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How To Help Your Kids Deal With Defeat, Disappointment, and Failure

How to Help Your Child Deal with Defeat, Disappointment, and Failure


Like all of you, I’ve been through a number of very painful things in my life. And during these times, I remember my Mom telling me how much she wished she could protect me from the pain and heartache and make it all better. But, of course, none of us can protect our children from the agony of defeat, the embarrassment of failure, or the pain of disappointment. There’s no way to avoid them. We can’t wrap our children in bubble wrap and keep them insulated from the world. And since we can’t prevent failures or set backs, we need to prepare them to be able to cope. Even though my mom hates to see me fail, I’m glad she didn’t try to keep me from experiencing life’s hardships.


Accept that you can’t protect your child from heartache.

The first step in solving any problem is acknowledging it. Your child is going to make mistakes – small ones and big ones. Your child is going to fail at some things. That’s simply a fact of life.

Allow them to fail.

Once you’ve accepted that you can’t prevent failures and set backs, you can let go of trying to control everything. Trying to make everything go perfectly for your kids is exhausting. But worse, you’re not doing them any favors by helping them avoid mistakes. If your child gets a “B” on what you believe is “A” quality work, leave it alone. Don’t email his teacher and demand an explanation. Empower your child to talk to his teacher or simply to accept that sometimes you don’t get the grade you think you deserve.  If your child forgets her athletic shoes on the day she has physical education, let her suffer the natural consequences.

Talk about mistakes as learning opportunities.

You’ve accepted that you can’t prevent your child from experiencing failure and you’ve stepped out of the way to allow your kiddo to make some mistakes and experience failure. Now you can help your child see the benefits of mistakes and set backs. You can re-frame “failures” as normal and necessary. Everyone makes mistakes as part of the learning process. If you’re not making mistakes, you’re not learning.

Encourage your child to try new things.

Help your child step out of his comfort zone and take some (calculated) risks. If you only do things that you’re already good at, you limit yourself. You miss out on new opportunities and challenges. We learn and grow by challenging ourselves, making mistakes, learning, and ultimately mastering.

Talk about your own setbacks, failures, and mistakes.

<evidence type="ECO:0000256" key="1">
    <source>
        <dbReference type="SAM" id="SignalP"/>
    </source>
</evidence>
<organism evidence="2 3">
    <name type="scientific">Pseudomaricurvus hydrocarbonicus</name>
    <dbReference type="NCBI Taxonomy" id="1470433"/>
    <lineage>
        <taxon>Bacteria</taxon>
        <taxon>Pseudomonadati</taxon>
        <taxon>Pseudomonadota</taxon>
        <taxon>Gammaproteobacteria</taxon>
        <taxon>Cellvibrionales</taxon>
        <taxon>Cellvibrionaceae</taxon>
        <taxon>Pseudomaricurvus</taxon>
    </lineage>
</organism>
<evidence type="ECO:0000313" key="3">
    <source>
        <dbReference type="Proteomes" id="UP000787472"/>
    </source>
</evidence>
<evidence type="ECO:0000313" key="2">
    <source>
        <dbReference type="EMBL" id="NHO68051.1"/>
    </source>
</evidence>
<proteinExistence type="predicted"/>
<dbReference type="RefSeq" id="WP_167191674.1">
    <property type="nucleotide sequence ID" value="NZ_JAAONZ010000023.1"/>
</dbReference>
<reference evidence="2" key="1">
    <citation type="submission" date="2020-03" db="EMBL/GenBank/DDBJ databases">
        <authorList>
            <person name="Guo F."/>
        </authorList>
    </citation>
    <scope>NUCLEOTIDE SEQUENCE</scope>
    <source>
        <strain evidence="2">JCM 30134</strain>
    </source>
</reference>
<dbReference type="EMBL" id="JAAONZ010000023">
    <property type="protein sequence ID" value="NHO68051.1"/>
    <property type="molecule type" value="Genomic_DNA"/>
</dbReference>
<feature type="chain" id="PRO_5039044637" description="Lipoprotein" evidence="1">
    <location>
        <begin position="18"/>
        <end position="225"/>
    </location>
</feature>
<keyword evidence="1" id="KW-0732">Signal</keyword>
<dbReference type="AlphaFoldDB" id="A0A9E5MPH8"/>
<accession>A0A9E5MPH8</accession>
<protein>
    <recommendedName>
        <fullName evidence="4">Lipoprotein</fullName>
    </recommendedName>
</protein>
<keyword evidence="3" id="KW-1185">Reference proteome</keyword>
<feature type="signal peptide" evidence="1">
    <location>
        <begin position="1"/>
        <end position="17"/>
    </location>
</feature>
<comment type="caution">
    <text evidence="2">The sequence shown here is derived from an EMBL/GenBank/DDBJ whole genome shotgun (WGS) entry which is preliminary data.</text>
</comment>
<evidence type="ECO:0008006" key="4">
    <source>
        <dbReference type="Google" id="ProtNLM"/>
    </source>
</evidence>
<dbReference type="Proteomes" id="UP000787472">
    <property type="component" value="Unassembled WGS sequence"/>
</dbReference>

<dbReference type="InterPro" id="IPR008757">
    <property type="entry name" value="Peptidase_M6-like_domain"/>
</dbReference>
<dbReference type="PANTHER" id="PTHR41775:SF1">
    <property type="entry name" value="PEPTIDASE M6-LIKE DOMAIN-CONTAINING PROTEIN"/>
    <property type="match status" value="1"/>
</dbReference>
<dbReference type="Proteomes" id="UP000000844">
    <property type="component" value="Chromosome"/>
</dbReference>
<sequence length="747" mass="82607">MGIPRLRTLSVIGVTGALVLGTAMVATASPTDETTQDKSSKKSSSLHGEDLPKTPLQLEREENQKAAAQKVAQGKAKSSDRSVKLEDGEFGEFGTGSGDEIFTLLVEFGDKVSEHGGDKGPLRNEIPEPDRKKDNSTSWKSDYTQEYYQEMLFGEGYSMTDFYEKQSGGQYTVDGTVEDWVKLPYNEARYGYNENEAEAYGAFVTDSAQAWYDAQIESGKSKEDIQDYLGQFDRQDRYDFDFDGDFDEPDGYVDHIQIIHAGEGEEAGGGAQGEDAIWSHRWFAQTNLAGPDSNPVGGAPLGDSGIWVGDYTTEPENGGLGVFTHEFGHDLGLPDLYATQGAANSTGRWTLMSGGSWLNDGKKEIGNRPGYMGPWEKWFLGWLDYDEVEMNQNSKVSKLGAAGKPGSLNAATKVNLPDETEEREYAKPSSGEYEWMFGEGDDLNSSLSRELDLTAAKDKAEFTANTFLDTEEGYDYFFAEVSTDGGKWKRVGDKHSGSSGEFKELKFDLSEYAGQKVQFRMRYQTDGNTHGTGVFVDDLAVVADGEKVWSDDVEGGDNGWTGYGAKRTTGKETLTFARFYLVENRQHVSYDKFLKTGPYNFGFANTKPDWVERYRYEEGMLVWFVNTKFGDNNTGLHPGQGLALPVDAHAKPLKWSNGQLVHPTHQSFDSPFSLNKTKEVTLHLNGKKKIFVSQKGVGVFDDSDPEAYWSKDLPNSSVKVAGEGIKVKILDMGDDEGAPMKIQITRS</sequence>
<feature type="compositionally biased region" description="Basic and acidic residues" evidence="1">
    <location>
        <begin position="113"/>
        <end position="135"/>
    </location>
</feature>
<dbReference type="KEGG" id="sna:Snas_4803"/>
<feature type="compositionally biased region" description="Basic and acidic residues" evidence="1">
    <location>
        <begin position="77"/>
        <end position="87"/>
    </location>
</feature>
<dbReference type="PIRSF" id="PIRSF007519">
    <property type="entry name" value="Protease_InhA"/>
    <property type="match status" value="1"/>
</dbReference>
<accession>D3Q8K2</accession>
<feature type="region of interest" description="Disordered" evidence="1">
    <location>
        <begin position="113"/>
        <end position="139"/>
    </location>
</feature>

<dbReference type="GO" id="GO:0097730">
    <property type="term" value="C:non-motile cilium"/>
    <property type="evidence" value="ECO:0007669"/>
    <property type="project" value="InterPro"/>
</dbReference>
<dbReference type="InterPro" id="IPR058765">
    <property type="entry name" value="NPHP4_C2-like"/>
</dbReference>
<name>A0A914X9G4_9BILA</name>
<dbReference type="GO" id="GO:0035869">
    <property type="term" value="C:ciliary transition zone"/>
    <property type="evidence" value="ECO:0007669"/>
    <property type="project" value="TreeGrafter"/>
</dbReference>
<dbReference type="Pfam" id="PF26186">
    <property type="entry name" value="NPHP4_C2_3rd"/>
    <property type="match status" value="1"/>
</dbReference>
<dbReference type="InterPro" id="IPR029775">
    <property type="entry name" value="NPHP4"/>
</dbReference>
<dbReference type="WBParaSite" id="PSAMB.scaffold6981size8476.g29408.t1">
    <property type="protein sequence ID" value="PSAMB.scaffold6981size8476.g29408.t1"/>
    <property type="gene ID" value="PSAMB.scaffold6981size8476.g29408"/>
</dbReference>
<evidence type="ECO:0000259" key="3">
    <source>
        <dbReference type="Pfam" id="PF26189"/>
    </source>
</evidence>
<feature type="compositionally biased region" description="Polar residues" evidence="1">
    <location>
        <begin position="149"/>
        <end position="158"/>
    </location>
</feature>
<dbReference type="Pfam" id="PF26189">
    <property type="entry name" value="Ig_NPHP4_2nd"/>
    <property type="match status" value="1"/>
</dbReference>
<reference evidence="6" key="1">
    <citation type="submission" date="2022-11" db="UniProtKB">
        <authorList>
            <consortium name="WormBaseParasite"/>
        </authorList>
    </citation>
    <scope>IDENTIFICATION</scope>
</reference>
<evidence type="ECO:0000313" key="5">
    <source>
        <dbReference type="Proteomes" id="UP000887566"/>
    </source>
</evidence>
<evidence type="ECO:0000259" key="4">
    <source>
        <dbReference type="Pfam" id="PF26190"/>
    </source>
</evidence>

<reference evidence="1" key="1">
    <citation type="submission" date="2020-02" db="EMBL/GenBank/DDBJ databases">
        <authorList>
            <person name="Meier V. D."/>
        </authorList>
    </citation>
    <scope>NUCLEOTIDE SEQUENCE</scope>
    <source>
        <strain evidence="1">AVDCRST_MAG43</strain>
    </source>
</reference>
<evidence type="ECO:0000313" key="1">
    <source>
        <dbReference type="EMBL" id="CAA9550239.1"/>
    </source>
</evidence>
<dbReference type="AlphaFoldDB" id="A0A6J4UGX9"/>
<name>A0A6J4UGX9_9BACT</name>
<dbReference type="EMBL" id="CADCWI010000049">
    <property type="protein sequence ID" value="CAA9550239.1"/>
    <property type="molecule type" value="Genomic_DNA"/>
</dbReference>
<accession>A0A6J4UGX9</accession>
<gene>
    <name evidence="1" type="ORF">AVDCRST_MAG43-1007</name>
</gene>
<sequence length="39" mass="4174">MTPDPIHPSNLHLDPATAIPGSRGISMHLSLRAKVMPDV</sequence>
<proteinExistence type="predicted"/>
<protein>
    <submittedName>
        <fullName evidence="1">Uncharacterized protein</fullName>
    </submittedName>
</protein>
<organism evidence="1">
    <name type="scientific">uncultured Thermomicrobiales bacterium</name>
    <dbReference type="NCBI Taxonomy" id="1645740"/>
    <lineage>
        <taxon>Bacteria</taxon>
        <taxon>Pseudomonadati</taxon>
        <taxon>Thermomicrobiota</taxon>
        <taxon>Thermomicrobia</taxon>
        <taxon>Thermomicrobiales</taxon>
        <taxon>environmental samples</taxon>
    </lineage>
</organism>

Don’t only share your successes with your child. Have honest, age-appropriate, conversations about your own struggles and stories of falling down and getting back up again. This is concrete evidence that everyone makes mistakes and can be highly motivating for children. Being honest and vulnerable also builds a deeper connection between you and your child.

Be a role model.

Model self-compassion. Use positive self-talk that models self-acceptance when you’ve make a mistake. Don’t put yourself or others down with names such as stupid, clumsy, crazy, or worse.

Take good care of your body, mind, and spirit. Model for your children the importance of various types of self-care.

Apologize to your child when you make a mistake in parenting her. This is a tremendous way to normalize making a mistake and repairing a relationship.

Don’t praise your child for achievements only.

Too much emphasis on achievement, whether on the soccer field or classroom, puts the focus on winning and being the best. You might be wondering, what’s wrong with winning and being the best? The problem is that when you get your self-worth through achievement, you are going to feel really bad about yourself when you don’t win or succeed. And sometimes your child is going to lose his soccer match or fail a test. Instead, focus on praising your child’s effort, overcoming, and improvement.

Love unconditionally.

Loving your child unconditionally is pretty obvious parenting advice. But if we’re going to be honest, it’s not always easy. Kids know how to push your buttons. Sometimes they do some pretty awful things. You feel angry and disappointed. Your challenge is to show them you love them anyway. Show them you love them even when you’re angry and even when they mess up. It’s not fair to encourage them to try new things and fail and then turn around and judge them for that same failure. Your children want to please you and make you proud. Remember to show them that achievement isn’t the way to secure your affection or attention.


Thank you so much for taking the time to read. To find out more about overcoming perfectionism, please follow my Facebook page and sign-up for my free e-newsletter.


Image: David Castillo Dominici at

How To Help Your Kids Deal With Defeat, Disappointment, and Failure

Sharon Martin, LCSW

Sharon Martin is a licensed psychotherapist and codependency expert practicing in San Jose, CA. She is the author of The CBT Workbook for Perfectionism: Evidence-Based Skills to Help You Let Go of Self-Criticism, Build Self-Esteem, and Find Balance and several ebooks including Navigating the Codependency Maze.  

To learn more, visit Sharon's website. And please sign-up for free access to her resource library HERE (worksheets, tips, meditations, and resources for healing codependency, perfectionism, anxiety and more).

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APA Reference
Martin, S. (2018). How To Help Your Kids Deal With Defeat, Disappointment, and Failure. Psych Central. Retrieved on September 18, 2020, from


Last updated: 6 Jan 2018
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